Alan Spector

When we’re born, our parents provide us with a full name made up of first, ofttimes middle, and last names. The derivation of that name says a lot about who we are, our ancestry, our geography, our culture, and/or our religion. Our identity is inextricably linked to our name.

We’re born into a family, and depending on their proclivity for nicknames, we may also be called something other than our given name. Ethel may morph into “Tappy.” Marti may be “Matz.” Elliot may be dubbed “Shmoo.” Jeff may become “Turbo.” Robert may simply be called “Bob.”

We make friends, acquire classmates, play with teammates, and perhaps join military units—all who may also assign us nicknames. Many of these last a lifetime; some are short-lived. We may become “Baby,” “9-Ball,” “Radar,” “Roomie,” “Bling,” “Podo,” or “Dr. Bob.”

We are exposed to sports figures, celebrities, and political figures, many of whom are known by well-recognized nicknames. We don’t need to hear the full name to know who are “The Babe,” “The Duke,” “The Man,” “Satchmo,” “Ike,” “Flo-Jo,” or “Honest Abe.” How about “Spanky,” “Alfalfa,” “Stymie,” and “Froggy?” Depending on where we grew up, we may be familiar with “Ducky,” “Dizzy,” “Daffy,” “Dazzy,” “Red,” “The Wizard,” “The Fordham Flash,” and “The Mad Hungarian.”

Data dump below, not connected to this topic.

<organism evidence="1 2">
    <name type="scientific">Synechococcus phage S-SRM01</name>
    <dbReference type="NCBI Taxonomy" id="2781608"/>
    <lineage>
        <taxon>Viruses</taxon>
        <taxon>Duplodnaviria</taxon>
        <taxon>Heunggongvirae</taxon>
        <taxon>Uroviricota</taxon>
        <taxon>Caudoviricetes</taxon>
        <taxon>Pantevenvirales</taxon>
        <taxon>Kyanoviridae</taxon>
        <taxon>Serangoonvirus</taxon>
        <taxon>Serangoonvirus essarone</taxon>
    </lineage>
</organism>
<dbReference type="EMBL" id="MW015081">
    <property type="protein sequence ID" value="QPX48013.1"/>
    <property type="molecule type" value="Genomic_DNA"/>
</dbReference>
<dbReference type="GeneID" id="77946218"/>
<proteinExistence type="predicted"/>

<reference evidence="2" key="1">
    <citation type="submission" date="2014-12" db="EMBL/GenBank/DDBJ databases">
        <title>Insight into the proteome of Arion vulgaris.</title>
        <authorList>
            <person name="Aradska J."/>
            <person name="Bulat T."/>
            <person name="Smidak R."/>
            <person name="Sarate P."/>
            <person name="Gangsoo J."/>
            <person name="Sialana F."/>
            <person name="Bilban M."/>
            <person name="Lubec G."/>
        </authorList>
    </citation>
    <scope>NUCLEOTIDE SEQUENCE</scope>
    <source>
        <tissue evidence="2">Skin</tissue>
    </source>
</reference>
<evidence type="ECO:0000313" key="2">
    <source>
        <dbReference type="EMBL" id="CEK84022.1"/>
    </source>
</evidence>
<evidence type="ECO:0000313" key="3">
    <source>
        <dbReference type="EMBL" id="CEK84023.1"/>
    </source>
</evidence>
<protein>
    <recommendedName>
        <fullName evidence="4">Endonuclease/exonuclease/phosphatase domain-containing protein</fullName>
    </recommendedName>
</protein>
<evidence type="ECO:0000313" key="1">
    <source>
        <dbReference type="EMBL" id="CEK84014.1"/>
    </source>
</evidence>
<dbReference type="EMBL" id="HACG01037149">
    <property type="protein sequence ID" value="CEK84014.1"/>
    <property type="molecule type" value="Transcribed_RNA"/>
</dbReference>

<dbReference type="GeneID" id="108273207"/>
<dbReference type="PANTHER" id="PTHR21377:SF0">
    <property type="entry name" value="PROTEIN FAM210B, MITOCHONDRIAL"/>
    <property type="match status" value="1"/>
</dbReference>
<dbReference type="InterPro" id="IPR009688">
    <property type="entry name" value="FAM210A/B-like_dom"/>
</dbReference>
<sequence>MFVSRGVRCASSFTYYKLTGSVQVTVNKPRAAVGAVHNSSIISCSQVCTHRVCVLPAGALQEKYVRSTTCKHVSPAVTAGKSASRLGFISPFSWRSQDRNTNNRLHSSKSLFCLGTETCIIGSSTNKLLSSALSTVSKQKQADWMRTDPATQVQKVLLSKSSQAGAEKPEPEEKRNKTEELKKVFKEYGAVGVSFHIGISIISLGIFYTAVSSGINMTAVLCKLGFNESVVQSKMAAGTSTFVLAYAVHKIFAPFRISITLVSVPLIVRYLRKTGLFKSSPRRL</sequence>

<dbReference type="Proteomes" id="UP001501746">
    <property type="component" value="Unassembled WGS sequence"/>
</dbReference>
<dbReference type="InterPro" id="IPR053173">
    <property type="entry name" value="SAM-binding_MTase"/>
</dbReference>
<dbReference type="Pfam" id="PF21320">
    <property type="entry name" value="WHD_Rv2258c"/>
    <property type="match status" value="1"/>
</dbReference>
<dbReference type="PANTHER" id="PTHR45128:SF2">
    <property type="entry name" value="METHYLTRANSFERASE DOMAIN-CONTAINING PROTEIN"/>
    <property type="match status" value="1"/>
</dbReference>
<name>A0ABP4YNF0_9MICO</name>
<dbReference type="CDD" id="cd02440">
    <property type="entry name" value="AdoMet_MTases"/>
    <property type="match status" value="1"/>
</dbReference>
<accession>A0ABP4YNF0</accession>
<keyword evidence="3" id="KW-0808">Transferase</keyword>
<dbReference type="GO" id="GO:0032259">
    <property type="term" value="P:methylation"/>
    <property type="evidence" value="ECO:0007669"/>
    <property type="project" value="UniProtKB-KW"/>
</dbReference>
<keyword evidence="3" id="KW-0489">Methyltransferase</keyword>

We marry—our children marry—our children have children, making us grandparents. Each of these lifecycle events creates opportunities for us to be called something new. We respond to “Amoo,” “Guppa, “Wongi,” “G-Pa,” or even “Granddude” or “Grandpa Corvette.”

Author Alan Spector, who among other nicknames has been called "Monkey," "Butch," "Train," "Toots," "Specta," and "Pepaw," explores each of these nickname sources and more--All Things Nicknames.

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